Angry Herefordshire villagers are protesting about the way a planning blueprint affecting their community has been drawn up.

Tensions have been running so high about Callow and Haywood’s neighbourhood development plan (NDP) that a meeting last month was reportedly abandoned when the debate became too heated.

This week 20 locals gathered locals gathered at Callow Village Hall, site of the abandoned meeting, to show their displeasure with signs and placards.

They say the way the NDP was drafted means building plans are skewed to one particular village in the parish, Grafton, and they want this put right.


One protester said that earlier drafts of the NDP made no specific reference to Grafton, but that while the final version contained the change, there was “no audit trail” identifying how it came about.

The text eventually adopted says that “new housing proposals which contribute to the provision of at least seven additional units will be supported in principle within or adjacent to the settlement of Grafton”.

Some protesters claimed this now prevents even minor developments elsewhere in the parish.

Drafting of the NDP began back in 2014, overseen by parish councillor Anthony Priddle and assisted by Kirkwells planning consultants. Both have now asked for inquiries to be directed to the parish clerk, who had not responded by time of publication.

Coun Priddle had attempted to give a prepared statement at the abandoned meeting, but was “continually interrupted”, according to the draft minutes.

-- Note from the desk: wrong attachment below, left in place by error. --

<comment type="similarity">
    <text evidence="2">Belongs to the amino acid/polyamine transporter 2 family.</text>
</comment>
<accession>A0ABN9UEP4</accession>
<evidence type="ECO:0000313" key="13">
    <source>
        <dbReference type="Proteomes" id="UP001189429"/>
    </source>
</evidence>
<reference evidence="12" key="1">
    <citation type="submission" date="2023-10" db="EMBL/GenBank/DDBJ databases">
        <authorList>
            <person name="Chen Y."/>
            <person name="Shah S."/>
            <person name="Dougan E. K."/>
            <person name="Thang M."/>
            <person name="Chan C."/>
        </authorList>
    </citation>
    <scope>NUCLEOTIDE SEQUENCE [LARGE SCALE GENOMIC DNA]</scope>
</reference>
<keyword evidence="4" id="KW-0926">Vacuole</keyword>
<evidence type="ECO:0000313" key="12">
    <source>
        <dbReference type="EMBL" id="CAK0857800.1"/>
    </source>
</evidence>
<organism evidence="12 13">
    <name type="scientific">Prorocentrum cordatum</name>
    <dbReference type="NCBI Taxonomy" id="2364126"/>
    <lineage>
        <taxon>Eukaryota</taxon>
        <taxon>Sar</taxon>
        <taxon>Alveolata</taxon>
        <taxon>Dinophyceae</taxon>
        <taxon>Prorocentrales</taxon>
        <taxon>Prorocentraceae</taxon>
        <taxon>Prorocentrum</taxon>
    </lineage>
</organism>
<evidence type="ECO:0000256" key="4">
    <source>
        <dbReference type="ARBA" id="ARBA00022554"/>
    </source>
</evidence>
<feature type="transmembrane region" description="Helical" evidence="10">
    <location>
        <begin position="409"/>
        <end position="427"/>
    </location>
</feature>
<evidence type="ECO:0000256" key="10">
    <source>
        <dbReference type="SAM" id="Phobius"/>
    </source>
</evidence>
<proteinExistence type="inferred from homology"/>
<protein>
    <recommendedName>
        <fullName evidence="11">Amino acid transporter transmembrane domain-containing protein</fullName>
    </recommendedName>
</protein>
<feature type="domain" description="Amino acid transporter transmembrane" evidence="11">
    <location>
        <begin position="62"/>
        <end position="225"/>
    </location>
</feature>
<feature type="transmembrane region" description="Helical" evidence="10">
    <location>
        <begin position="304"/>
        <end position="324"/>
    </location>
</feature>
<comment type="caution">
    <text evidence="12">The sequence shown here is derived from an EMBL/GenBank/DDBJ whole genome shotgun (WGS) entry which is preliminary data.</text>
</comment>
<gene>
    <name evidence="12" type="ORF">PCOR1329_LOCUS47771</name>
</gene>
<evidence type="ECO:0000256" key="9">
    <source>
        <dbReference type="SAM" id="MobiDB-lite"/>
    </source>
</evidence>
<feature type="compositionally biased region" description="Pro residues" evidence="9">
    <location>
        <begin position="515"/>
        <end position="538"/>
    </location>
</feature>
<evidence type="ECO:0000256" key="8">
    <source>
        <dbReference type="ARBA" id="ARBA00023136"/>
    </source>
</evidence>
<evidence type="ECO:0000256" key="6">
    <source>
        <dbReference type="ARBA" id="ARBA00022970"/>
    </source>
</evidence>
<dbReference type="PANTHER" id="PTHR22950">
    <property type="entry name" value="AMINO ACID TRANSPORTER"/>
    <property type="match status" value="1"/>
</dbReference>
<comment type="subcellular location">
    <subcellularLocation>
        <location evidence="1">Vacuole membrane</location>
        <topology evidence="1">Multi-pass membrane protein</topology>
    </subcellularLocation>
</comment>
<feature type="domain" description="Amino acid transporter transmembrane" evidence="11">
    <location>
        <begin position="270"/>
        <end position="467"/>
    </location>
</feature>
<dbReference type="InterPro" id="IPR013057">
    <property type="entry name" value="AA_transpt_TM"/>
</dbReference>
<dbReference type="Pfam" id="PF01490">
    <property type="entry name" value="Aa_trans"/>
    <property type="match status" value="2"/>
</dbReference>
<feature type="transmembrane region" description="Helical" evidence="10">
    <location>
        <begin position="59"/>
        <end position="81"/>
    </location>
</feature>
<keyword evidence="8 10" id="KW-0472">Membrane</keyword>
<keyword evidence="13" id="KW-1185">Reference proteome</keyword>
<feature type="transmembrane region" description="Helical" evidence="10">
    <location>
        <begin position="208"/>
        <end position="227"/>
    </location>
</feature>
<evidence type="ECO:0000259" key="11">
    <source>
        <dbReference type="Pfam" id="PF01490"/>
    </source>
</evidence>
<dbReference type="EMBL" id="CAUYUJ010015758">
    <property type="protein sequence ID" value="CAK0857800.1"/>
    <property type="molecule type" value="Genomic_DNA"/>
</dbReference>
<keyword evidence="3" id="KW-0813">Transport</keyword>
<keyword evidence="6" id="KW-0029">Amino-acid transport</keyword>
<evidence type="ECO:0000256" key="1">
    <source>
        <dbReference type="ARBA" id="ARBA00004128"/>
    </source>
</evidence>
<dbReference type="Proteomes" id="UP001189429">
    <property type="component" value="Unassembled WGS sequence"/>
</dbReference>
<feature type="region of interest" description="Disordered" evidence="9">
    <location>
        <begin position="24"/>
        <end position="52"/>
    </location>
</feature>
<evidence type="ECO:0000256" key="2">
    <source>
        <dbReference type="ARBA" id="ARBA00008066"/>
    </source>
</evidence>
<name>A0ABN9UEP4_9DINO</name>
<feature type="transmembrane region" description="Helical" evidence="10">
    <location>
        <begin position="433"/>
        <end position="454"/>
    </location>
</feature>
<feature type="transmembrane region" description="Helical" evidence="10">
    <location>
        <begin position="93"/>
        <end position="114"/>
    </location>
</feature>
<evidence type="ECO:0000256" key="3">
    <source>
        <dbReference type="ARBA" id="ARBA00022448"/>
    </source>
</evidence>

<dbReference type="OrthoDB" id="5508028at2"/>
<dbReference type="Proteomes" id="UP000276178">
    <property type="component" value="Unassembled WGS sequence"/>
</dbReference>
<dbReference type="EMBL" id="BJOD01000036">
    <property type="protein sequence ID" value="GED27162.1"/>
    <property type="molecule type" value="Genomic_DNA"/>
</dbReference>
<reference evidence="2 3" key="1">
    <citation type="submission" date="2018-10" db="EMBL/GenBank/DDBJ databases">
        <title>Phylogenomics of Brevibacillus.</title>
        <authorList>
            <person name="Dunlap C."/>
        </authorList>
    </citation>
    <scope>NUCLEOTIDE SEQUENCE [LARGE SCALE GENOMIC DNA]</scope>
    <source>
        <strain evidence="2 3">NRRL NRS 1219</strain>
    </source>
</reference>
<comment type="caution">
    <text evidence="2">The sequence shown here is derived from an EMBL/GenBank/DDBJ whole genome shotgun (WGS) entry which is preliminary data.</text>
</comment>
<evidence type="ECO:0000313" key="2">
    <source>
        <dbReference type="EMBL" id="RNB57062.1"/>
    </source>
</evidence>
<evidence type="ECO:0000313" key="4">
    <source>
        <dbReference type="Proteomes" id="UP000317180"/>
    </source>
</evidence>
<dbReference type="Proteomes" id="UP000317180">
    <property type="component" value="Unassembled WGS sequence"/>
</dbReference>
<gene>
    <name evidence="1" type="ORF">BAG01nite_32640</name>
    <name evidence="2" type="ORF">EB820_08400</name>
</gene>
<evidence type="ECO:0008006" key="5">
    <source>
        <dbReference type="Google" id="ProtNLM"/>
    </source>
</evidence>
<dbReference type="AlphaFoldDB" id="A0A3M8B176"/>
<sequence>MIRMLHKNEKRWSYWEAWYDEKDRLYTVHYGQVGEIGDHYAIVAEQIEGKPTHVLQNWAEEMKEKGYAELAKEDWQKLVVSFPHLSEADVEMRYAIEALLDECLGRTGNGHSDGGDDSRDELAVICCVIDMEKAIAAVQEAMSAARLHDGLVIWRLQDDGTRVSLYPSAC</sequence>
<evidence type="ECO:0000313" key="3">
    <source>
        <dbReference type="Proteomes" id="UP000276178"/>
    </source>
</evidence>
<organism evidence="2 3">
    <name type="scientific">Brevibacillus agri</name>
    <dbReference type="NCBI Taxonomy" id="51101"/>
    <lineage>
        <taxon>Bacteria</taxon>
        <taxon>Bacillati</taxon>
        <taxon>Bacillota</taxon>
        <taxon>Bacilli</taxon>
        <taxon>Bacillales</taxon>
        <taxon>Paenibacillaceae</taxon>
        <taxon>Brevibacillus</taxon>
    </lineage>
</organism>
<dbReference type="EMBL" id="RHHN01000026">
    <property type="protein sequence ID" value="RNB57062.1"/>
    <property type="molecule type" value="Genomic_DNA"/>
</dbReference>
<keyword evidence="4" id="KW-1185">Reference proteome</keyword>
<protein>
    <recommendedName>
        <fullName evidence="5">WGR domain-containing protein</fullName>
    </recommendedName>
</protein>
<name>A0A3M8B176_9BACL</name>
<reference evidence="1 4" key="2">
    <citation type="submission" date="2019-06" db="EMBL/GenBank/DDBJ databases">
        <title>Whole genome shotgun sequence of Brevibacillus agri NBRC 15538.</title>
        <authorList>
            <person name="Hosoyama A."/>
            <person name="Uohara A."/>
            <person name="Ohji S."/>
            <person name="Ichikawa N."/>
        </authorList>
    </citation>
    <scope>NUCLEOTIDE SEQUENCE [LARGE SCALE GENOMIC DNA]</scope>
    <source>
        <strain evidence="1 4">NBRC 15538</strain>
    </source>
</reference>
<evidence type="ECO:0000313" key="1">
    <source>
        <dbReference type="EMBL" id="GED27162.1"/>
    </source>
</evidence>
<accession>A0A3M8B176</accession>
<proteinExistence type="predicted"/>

Another protester, George Hardy, has since begun an online petition calling for the offending policy to be changed, which has so far gained 58 signatures.

“We have been shut down and ignored,” he wrote on the petition site. “This is an example of an appalling waste of public money and those responsible not wanting to be accountable.”

The wording of the policy is “poorly written, ambiguous and needs clarity”, the petition claims.

An earlier parish council meeting in June agreed a draft “statement of interpretation” to accompany its comments on all planning applications to the county council, which ultimately decides on them.

This says the policy “has caused confusion” but that removing specific reference to Grafton “clarifies this”.

But the appointed clerk Emma Thomas confirmed to the meeting that the NDP drafting process “had been lawfully followed, as the examiner would not have been able to recommend it went to referendum if it had not been”.

Herefordshire Council has since said it “is aware of the concerns raised by the parish council”, but that the wording of the policy “cannot be changed as a result of a parish council meeting only, or by a statement of clarification”.

“There is a recognised review procedure for adopted neighbourhood plans which the parish council have been advised,” it said.